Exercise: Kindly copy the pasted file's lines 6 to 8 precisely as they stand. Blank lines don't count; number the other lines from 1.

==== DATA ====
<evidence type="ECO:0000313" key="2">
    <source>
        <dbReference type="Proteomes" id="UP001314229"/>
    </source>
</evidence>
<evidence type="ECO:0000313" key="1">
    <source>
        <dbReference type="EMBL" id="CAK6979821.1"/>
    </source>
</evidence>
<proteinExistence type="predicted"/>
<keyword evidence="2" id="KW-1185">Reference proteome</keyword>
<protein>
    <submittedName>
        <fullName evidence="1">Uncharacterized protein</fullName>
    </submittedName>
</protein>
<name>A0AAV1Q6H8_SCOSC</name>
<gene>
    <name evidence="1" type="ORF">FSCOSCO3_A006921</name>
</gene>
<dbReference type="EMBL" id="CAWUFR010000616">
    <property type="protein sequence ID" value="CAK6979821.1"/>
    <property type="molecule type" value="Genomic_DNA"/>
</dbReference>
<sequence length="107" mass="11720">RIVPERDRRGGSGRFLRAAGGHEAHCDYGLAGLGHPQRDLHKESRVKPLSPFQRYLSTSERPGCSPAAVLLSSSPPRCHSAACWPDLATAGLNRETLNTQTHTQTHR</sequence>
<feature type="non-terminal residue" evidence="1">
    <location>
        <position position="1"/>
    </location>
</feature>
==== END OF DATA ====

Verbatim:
<evidence type="ECO:0000313" key="1">
    <source>
        <dbReference type="EMBL" id="CAK6979821.1"/>